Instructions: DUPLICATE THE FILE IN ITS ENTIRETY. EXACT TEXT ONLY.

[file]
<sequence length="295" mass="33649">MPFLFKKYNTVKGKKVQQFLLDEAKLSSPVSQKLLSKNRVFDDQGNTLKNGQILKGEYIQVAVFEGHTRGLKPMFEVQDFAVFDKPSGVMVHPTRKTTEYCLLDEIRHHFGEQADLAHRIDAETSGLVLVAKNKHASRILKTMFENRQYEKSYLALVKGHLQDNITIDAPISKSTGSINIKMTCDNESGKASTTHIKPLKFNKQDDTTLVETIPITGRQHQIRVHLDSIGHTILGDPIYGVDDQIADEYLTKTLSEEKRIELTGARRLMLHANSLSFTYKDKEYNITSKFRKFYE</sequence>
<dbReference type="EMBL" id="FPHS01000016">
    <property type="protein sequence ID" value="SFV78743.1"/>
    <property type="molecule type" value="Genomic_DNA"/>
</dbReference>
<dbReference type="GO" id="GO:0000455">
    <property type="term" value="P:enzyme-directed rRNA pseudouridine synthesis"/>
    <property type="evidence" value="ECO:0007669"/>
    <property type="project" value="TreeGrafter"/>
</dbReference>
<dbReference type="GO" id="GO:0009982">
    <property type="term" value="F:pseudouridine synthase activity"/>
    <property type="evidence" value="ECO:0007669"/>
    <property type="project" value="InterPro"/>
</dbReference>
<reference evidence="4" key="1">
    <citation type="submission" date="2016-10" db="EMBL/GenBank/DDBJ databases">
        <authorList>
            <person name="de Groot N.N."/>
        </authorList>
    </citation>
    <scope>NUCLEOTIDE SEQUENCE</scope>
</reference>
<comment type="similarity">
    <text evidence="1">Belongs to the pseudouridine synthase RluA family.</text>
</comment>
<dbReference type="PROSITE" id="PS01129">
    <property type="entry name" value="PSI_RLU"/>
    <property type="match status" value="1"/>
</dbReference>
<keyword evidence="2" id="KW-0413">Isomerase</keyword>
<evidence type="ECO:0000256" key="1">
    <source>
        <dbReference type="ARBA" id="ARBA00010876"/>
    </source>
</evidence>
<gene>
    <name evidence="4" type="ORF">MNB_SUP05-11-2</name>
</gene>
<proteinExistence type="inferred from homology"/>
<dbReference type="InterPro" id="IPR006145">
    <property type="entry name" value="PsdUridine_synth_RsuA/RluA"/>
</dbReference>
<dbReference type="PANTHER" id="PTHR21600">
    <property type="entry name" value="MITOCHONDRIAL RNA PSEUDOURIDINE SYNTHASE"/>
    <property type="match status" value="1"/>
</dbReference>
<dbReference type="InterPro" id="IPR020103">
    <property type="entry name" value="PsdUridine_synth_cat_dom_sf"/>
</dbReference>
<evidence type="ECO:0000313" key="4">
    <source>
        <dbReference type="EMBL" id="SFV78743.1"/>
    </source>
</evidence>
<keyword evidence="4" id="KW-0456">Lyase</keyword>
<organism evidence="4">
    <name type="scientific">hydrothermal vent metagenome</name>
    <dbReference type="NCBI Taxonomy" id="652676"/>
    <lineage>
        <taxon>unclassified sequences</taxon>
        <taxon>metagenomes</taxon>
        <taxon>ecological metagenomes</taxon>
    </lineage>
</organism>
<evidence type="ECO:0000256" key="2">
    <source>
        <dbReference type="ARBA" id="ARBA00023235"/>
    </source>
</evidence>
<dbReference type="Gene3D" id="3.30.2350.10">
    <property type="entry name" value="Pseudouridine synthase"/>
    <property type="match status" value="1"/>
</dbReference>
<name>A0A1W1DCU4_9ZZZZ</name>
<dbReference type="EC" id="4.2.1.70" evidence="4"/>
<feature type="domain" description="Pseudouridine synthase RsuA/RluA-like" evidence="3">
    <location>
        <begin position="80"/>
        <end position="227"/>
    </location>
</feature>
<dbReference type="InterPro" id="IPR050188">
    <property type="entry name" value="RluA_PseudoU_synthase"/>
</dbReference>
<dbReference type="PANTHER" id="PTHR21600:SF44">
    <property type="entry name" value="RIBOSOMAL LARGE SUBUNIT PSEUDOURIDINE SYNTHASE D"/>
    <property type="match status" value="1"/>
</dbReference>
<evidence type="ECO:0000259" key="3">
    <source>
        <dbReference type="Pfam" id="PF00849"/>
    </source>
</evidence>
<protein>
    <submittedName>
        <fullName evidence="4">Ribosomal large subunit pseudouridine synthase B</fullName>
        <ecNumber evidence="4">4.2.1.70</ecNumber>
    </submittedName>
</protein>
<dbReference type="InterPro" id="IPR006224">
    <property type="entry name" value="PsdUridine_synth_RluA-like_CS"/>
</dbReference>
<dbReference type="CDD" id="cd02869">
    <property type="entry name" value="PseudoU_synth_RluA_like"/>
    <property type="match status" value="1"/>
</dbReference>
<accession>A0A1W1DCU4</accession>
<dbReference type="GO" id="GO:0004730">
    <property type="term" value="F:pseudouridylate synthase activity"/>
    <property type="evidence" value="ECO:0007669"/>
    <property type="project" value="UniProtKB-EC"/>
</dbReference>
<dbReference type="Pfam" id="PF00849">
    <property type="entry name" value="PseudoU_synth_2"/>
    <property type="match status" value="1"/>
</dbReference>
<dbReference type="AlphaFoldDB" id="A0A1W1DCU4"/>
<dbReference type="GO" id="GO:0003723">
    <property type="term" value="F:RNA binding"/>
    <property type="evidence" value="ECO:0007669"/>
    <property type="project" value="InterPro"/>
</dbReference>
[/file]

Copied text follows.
<sequence length="295" mass="33649">MPFLFKKYNTVKGKKVQQFLLDEAKLSSPVSQKLLSKNRVFDDQGNTLKNGQILKGEYIQVAVFEGHTRGLKPMFEVQDFAVFDKPSGVMVHPTRKTTEYCLLDEIRHHFGEQADLAHRIDAETSGLVLVAKNKHASRILKTMFENRQYEKSYLALVKGHLQDNITIDAPISKSTGSINIKMTCDNESGKASTTHIKPLKFNKQDDTTLVETIPITGRQHQIRVHLDSIGHTILGDPIYGVDDQIADEYLTKTLSEEKRIELTGARRLMLHANSLSFTYKDKEYNITSKFRKFYE</sequence>
<dbReference type="EMBL" id="FPHS01000016">
    <property type="protein sequence ID" value="SFV78743.1"/>
    <property type="molecule type" value="Genomic_DNA"/>
</dbReference>
<dbReference type="GO" id="GO:0000455">
    <property type="term" value="P:enzyme-directed rRNA pseudouridine synthesis"/>
    <property type="evidence" value="ECO:0007669"/>
    <property type="project" value="TreeGrafter"/>
</dbReference>
<dbReference type="GO" id="GO:0009982">
    <property type="term" value="F:pseudouridine synthase activity"/>
    <property type="evidence" value="ECO:0007669"/>
    <property type="project" value="InterPro"/>
</dbReference>
<reference evidence="4" key="1">
    <citation type="submission" date="2016-10" db="EMBL/GenBank/DDBJ databases">
        <authorList>
            <person name="de Groot N.N."/>
        </authorList>
    </citation>
    <scope>NUCLEOTIDE SEQUENCE</scope>
</reference>
<comment type="similarity">
    <text evidence="1">Belongs to the pseudouridine synthase RluA family.</text>
</comment>
<dbReference type="PROSITE" id="PS01129">
    <property type="entry name" value="PSI_RLU"/>
    <property type="match status" value="1"/>
</dbReference>
<keyword evidence="2" id="KW-0413">Isomerase</keyword>
<evidence type="ECO:0000256" key="1">
    <source>
        <dbReference type="ARBA" id="ARBA00010876"/>
    </source>
</evidence>
<gene>
    <name evidence="4" type="ORF">MNB_SUP05-11-2</name>
</gene>
<proteinExistence type="inferred from homology"/>
<dbReference type="InterPro" id="IPR006145">
    <property type="entry name" value="PsdUridine_synth_RsuA/RluA"/>
</dbReference>
<dbReference type="PANTHER" id="PTHR21600">
    <property type="entry name" value="MITOCHONDRIAL RNA PSEUDOURIDINE SYNTHASE"/>
    <property type="match status" value="1"/>
</dbReference>
<dbReference type="InterPro" id="IPR020103">
    <property type="entry name" value="PsdUridine_synth_cat_dom_sf"/>
</dbReference>
<evidence type="ECO:0000313" key="4">
    <source>
        <dbReference type="EMBL" id="SFV78743.1"/>
    </source>
</evidence>
<keyword evidence="4" id="KW-0456">Lyase</keyword>
<organism evidence="4">
    <name type="scientific">hydrothermal vent metagenome</name>
    <dbReference type="NCBI Taxonomy" id="652676"/>
    <lineage>
        <taxon>unclassified sequences</taxon>
        <taxon>metagenomes</taxon>
        <taxon>ecological metagenomes</taxon>
    </lineage>
</organism>
<evidence type="ECO:0000256" key="2">
    <source>
        <dbReference type="ARBA" id="ARBA00023235"/>
    </source>
</evidence>
<dbReference type="Gene3D" id="3.30.2350.10">
    <property type="entry name" value="Pseudouridine synthase"/>
    <property type="match status" value="1"/>
</dbReference>
<name>A0A1W1DCU4_9ZZZZ</name>
<dbReference type="EC" id="4.2.1.70" evidence="4"/>
<feature type="domain" description="Pseudouridine synthase RsuA/RluA-like" evidence="3">
    <location>
        <begin position="80"/>
        <end position="227"/>
    </location>
</feature>
<dbReference type="InterPro" id="IPR050188">
    <property type="entry name" value="RluA_PseudoU_synthase"/>
</dbReference>
<dbReference type="PANTHER" id="PTHR21600:SF44">
    <property type="entry name" value="RIBOSOMAL LARGE SUBUNIT PSEUDOURIDINE SYNTHASE D"/>
    <property type="match status" value="1"/>
</dbReference>
<evidence type="ECO:0000259" key="3">
    <source>
        <dbReference type="Pfam" id="PF00849"/>
    </source>
</evidence>
<protein>
    <submittedName>
        <fullName evidence="4">Ribosomal large subunit pseudouridine synthase B</fullName>
        <ecNumber evidence="4">4.2.1.70</ecNumber>
    </submittedName>
</protein>
<dbReference type="InterPro" id="IPR006224">
    <property type="entry name" value="PsdUridine_synth_RluA-like_CS"/>
</dbReference>
<dbReference type="CDD" id="cd02869">
    <property type="entry name" value="PseudoU_synth_RluA_like"/>
    <property type="match status" value="1"/>
</dbReference>
<accession>A0A1W1DCU4</accession>
<dbReference type="GO" id="GO:0004730">
    <property type="term" value="F:pseudouridylate synthase activity"/>
    <property type="evidence" value="ECO:0007669"/>
    <property type="project" value="UniProtKB-EC"/>
</dbReference>
<dbReference type="Pfam" id="PF00849">
    <property type="entry name" value="PseudoU_synth_2"/>
    <property type="match status" value="1"/>
</dbReference>
<dbReference type="AlphaFoldDB" id="A0A1W1DCU4"/>
<dbReference type="GO" id="GO:0003723">
    <property type="term" value="F:RNA binding"/>
    <property type="evidence" value="ECO:0007669"/>
    <property type="project" value="InterPro"/>
</dbReference>